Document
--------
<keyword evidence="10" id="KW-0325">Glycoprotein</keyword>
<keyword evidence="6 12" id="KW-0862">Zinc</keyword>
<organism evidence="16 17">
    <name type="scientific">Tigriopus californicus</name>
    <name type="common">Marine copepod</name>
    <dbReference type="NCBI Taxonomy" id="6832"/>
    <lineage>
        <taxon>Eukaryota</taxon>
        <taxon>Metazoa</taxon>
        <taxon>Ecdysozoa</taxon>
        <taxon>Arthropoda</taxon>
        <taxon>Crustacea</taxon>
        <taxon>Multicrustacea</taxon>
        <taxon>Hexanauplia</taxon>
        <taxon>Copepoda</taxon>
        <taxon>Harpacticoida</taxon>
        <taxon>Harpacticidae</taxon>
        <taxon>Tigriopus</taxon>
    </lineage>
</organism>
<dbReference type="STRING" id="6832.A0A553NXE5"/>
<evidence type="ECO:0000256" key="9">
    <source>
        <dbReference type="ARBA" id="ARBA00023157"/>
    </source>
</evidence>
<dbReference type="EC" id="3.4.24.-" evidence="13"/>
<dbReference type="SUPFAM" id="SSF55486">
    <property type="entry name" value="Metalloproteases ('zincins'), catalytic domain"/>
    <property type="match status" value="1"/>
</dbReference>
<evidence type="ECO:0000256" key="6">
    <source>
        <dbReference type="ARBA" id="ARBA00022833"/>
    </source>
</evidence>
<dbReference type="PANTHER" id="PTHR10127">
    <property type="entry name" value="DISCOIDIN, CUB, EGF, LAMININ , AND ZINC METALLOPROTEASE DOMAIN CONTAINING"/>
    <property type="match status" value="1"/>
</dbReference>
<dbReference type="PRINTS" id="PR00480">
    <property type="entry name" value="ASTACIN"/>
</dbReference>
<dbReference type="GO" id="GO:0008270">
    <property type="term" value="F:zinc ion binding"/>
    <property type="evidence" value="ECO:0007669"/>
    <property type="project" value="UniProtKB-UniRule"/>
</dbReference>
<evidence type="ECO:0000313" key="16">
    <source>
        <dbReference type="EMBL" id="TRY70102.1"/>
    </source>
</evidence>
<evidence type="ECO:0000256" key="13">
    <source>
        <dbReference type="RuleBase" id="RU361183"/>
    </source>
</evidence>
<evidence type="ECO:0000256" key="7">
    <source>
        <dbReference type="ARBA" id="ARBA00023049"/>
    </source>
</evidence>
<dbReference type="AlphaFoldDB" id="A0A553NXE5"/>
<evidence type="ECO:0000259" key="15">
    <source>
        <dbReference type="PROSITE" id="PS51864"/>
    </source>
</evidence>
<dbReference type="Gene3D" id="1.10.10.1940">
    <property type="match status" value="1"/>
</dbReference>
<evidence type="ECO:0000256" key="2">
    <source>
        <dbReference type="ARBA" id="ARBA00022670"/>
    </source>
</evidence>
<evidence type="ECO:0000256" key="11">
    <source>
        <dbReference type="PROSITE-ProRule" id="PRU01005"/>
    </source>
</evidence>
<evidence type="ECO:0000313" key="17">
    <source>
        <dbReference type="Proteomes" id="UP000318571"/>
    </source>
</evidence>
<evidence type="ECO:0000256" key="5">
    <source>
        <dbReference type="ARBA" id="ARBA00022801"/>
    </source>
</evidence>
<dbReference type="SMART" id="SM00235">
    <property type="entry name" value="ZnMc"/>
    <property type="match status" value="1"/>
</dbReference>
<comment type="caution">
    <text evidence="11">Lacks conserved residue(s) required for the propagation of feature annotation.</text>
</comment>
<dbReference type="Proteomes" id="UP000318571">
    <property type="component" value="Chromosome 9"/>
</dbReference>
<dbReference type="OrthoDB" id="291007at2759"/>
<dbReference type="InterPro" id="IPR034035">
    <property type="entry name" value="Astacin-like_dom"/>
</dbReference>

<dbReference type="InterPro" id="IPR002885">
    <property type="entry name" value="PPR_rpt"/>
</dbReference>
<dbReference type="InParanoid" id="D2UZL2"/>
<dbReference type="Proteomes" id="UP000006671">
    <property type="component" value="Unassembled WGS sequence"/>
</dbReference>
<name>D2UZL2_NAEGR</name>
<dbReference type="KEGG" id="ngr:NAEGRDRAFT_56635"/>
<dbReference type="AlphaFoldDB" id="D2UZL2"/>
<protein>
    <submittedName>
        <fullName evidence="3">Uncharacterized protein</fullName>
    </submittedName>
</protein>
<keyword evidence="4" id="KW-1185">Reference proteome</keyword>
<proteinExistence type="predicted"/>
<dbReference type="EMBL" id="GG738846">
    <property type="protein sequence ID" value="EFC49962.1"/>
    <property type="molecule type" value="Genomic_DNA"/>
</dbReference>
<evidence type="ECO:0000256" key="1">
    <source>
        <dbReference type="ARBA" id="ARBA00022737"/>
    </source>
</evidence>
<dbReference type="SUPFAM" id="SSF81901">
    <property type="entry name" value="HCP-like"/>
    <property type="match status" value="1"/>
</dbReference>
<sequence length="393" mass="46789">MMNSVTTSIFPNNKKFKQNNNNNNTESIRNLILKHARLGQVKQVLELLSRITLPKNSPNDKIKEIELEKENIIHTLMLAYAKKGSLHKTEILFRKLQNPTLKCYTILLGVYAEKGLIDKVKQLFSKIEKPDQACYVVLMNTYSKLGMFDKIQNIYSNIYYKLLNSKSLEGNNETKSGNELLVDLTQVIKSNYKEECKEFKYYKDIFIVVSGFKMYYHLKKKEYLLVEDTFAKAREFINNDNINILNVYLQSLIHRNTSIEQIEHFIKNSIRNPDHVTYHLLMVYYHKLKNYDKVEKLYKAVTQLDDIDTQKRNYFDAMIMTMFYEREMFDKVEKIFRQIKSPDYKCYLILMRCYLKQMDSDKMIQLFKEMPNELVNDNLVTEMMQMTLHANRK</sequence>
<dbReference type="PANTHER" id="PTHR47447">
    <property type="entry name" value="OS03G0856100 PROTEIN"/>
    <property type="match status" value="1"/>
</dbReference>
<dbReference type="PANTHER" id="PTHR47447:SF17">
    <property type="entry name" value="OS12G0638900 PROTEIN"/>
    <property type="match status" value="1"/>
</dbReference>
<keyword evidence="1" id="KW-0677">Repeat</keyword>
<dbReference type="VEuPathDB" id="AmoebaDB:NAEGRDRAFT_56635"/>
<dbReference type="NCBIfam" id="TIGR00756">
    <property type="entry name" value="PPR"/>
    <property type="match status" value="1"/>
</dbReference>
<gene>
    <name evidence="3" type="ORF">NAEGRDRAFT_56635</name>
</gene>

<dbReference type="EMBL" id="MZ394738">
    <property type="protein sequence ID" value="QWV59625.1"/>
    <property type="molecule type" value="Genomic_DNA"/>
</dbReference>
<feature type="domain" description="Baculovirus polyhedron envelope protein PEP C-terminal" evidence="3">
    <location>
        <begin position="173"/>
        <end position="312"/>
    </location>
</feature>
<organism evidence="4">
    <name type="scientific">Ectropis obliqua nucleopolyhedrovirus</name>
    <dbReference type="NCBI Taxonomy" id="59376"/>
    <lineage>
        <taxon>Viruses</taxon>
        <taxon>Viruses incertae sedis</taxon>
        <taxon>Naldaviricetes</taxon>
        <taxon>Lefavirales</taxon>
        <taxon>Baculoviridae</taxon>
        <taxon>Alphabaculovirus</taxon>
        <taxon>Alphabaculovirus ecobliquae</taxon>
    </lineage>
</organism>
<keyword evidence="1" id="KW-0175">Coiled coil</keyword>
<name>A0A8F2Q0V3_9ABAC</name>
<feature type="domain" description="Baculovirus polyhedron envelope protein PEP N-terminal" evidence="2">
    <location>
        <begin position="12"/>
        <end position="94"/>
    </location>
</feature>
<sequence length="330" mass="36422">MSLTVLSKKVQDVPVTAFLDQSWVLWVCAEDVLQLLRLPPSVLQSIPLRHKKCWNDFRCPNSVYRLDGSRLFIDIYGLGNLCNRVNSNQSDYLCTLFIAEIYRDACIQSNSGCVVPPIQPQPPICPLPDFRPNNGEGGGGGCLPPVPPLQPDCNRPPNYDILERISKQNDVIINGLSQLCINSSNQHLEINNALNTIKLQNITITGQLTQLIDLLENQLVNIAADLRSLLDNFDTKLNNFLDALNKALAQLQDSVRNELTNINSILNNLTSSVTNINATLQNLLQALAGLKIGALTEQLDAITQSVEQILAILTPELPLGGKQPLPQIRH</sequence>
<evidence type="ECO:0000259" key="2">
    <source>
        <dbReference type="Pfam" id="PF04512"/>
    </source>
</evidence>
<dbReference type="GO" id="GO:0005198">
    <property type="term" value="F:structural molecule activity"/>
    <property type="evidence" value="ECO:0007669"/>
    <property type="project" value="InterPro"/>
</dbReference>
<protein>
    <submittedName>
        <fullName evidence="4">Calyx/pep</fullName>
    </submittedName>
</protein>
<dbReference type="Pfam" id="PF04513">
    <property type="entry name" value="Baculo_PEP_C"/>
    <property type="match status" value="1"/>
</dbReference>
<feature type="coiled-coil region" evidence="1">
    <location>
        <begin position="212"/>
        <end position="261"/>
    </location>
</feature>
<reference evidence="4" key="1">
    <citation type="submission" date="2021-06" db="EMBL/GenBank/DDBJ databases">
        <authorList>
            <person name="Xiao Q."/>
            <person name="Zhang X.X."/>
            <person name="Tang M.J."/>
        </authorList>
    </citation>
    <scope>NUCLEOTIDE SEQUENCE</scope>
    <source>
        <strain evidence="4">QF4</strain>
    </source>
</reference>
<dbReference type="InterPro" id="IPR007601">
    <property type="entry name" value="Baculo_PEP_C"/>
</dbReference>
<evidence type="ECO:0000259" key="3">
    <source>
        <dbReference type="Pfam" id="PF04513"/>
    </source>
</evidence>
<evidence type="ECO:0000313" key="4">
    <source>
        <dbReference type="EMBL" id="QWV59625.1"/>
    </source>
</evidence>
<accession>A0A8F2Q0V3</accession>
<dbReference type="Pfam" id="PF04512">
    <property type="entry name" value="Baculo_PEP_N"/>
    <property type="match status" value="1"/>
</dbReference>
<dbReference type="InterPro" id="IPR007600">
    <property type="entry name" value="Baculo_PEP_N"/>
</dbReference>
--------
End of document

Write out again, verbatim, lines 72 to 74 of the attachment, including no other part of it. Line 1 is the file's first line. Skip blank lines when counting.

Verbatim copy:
</dbReference>
<evidence type="ECO:0000256" key="2">
    <source>